19 Multiprocessors (1) CPU CPU CPU Memory Cache Cache Cache Bus A bus-based multiprocessor. Problem: a few CPUs - bus is overloaded and performance drops drastically. The solution: add a high-speed cache memory between the CPU and the bus (the cache holds the most recently accessed words). Problem: incoherent memory. E&IT Faculty, WUT DOS / Introduction p. 19

20 Multiprocessors (2) Memories M M M M CPUs Memories P P M P P M CPUs P P M P P M Crosspoint switch 2x2 switch (a) (a) a crossbar switch (b) an omega switching network (2 k inputs and a like outputs; log 2 N stages, each having N/2 exchange elements at each stage) (b) NUMA - NonUniform Memory Access hierarchical systems (each CPU fast access to the local memory and slower to the memories of other CPUs). E&IT Faculty, WUT DOS / Introduction p. 20

21 Homogeneous Multicomputer Systems (1) Homogeneous Multicomputer Systems (System Area Networks) homogenous machines connected through a single, often high-performance interconnection network that uses the same technology everywhere, all processors are the same and each CPU has a direct connection to its local memory, architecture of the interconnection network: switch or bus, connection topologies: meshes, grids, hipercubes. E&IT Faculty, WUT DOS / Introduction p. 21

22 Homogeneous Multicomputer Systems (2) Connection topologies: (a) (b) a. grid b. hypercube Examples: Massively Parallel Processors (MPPs), Clusters of Workstations E&IT Faculty, WUT DOS / Introduction p. 22

23 Heterogeneous Multicomputer Systems multicomputer system may contain a variety of different, independent computers, the computers in turn are connected through different networks. Examples: collection of different local-area computer networks interconnected through an FDD or ATM-switched backbone, grid systems. E&IT Faculty, WUT DOS / Introduction p. 23

24 Multiprocessors and Multicomputers - comparison Multiprocessors: bus systems - problems with congestion and scalability (single network) switched systems - scalable but complex, slow and expensive solution. simple software: shared memory access, synchronization mechanisms provided as software applications. Multicomputers: easy to build scalable solution complex software: message based communication, problems with buffering, synchronization, lost packets, etc. E&IT Faculty, WUT DOS / Introduction p. 24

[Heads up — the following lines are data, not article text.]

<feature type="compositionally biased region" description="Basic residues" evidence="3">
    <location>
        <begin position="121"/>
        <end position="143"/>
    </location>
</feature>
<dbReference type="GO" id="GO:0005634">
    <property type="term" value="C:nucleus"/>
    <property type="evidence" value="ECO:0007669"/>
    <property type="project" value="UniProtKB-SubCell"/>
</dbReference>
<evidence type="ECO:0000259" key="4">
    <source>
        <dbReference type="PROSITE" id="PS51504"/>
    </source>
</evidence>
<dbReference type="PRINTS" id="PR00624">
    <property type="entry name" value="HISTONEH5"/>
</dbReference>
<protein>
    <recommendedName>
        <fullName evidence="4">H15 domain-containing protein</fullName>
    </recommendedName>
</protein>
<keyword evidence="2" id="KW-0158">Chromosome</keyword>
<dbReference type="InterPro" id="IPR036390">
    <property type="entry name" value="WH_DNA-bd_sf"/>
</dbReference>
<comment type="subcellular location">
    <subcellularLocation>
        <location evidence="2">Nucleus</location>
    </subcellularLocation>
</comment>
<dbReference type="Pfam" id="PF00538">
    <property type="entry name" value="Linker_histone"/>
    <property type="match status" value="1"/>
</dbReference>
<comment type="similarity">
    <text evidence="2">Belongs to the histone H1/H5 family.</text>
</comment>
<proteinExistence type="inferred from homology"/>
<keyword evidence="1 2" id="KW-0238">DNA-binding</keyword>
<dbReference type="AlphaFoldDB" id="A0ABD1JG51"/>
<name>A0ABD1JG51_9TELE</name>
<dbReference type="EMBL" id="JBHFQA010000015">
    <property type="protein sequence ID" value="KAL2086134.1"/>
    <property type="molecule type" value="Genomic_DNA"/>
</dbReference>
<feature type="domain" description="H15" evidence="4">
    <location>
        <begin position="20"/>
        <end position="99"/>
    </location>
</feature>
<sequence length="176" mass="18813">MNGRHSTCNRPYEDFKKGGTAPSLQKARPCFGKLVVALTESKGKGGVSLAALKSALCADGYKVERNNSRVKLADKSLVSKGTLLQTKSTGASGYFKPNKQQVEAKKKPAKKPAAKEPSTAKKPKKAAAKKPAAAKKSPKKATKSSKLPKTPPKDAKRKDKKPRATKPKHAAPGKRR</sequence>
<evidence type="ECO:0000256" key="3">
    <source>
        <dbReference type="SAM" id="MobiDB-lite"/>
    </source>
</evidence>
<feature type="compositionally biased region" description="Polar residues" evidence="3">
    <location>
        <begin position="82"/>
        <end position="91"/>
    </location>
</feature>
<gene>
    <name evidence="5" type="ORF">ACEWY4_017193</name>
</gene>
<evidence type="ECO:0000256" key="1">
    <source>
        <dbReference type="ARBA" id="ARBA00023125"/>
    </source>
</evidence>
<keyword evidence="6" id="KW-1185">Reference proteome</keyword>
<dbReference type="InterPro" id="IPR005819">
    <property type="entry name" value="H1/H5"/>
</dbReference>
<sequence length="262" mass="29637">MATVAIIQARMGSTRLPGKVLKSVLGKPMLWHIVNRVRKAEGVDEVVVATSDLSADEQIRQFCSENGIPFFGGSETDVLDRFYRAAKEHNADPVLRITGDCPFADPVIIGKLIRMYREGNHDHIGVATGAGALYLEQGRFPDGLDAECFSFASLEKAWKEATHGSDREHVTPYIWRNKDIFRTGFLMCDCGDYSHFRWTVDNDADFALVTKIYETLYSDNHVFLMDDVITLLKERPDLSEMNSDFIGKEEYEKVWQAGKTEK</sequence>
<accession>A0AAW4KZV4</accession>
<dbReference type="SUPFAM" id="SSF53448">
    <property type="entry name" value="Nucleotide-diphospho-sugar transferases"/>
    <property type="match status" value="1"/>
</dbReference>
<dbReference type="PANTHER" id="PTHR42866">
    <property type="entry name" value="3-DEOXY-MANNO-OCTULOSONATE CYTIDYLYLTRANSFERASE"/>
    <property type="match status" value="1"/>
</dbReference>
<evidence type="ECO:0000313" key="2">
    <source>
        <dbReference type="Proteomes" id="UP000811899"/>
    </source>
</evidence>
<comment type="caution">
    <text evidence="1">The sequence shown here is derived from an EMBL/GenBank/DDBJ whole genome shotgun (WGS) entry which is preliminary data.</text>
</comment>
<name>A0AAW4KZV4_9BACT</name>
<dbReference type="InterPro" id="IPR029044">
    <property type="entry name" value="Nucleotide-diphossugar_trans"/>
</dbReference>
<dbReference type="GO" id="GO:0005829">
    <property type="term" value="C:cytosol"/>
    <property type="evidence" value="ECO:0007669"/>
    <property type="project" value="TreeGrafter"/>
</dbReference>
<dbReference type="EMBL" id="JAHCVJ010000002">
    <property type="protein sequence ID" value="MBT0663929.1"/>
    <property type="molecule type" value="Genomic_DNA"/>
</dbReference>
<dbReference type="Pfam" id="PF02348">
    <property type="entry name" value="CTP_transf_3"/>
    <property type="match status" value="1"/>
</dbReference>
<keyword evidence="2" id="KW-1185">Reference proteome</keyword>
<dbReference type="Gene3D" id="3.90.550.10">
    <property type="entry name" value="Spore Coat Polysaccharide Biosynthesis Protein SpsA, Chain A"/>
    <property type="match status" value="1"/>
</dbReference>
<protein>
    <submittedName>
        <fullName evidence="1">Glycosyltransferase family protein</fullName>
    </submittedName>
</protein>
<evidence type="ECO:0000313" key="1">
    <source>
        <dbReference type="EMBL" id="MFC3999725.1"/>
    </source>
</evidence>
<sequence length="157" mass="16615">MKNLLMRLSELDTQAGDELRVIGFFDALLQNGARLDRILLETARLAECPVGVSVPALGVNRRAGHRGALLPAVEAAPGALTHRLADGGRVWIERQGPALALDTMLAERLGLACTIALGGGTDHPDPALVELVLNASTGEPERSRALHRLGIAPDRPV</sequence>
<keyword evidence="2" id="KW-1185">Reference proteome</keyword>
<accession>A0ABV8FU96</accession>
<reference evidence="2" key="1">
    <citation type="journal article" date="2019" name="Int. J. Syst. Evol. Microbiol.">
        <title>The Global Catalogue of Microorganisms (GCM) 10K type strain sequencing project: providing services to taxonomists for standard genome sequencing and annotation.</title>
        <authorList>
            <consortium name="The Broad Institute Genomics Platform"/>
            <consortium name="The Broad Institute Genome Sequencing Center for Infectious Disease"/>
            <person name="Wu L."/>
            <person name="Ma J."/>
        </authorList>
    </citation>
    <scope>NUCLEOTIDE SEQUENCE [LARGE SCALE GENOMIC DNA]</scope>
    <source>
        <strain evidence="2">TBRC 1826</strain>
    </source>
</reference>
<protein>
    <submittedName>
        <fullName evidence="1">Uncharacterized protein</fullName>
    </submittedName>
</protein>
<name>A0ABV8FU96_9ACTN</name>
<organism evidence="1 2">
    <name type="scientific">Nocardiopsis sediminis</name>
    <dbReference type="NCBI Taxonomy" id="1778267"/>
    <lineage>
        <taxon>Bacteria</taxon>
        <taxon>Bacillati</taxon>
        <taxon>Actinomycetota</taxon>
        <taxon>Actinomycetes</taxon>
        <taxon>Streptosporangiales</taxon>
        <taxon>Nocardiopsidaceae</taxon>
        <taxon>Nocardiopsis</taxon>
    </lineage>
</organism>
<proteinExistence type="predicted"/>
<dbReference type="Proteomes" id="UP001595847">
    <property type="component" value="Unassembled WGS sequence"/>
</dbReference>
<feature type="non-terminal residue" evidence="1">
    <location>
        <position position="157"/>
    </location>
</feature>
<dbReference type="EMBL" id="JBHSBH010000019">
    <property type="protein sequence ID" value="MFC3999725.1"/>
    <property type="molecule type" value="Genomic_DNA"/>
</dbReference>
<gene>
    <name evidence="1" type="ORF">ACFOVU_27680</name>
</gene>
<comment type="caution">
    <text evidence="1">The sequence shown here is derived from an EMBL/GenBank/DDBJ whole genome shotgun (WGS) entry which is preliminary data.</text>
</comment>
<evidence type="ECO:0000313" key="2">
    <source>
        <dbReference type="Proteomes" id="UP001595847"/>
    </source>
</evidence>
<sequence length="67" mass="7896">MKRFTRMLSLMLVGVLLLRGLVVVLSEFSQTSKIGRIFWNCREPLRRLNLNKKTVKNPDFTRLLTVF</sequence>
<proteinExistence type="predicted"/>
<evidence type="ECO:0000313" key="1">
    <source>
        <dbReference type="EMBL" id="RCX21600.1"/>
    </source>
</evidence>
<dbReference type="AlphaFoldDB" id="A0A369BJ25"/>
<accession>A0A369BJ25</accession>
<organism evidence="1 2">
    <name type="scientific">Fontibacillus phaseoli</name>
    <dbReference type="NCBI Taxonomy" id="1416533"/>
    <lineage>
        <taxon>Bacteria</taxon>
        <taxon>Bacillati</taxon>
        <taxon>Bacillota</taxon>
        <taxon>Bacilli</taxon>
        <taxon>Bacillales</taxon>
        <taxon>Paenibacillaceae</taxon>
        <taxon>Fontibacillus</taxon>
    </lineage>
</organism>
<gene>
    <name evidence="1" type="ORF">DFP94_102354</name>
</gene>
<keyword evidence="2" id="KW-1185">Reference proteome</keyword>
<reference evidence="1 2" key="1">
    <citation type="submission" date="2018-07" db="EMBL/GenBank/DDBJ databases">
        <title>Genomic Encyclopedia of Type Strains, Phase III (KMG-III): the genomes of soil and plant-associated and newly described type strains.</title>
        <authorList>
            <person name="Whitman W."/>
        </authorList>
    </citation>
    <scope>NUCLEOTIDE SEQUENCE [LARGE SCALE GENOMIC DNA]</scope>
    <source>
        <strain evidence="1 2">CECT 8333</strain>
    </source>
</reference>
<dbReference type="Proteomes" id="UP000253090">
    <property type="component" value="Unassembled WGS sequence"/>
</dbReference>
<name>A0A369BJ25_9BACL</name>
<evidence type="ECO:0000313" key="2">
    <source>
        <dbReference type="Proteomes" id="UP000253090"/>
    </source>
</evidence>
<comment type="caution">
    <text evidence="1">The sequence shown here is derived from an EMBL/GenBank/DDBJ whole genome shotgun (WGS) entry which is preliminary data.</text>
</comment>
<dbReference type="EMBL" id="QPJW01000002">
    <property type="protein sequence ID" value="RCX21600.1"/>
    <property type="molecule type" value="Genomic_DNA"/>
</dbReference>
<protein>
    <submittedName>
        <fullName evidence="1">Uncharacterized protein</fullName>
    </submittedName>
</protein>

25 Software Concepts DOS distributed operating system. NOS network operating system. E&IT Faculty, WUT DOS / Introduction p. 25

26 Uniprocessor Operating Systems No direct data exchange between modules OS interface User application Memory module Process module File module User mode System call Microkernel Hardware Kernel mode E&IT Faculty, WUT DOS / Introduction p. 26

27 Multicomputer Operating Systems (1) Machine A Machine B Machine C Distributed applications Distributed operating system services Kernel Kernel Kernel General structure of a multicomputer operating system. Network E&IT Faculty, WUT DOS / Introduction p. 27

28 Multicomputer Operating Systems (2) Sender S1 Possible synchronization point S4 Receiver Sender buffer S2 S3 Receiver buffer Network Alternatives for blocking and buffering in message passing. S1: sender blocked when the buffer is full (buffer at sender s side) S2, S3, S4: there are no sender buffer: S2: the message has been sent, S3: the message has arrived to receiver S4: the message has been delivered to receiver E&IT Faculty, WUT DOS / Introduction p. 28

29 Multicomputer Operating Systems (3) Relation between blocking, buffering, and reliable communications. When there is a buffer at the sender s side the OS need not guarantee reliable communication. E&IT Faculty, WUT DOS / Introduction p. 29

30 Distributed Shared Memory (1) Shared global address space Memory CPU 1 CPU 2 CPU 3 CPU 4 (a) CPU 1 CPU 2 CPU 3 CPU 4 (b) CPU 1 CPU 2 CPU 3 CPU 4 (c) Pages of address space distributed among four machines, Situation after CPU 1 references page 10, Situation if page 10 is read only and replication is used. E&IT Faculty, WUT DOS / Introduction p. 30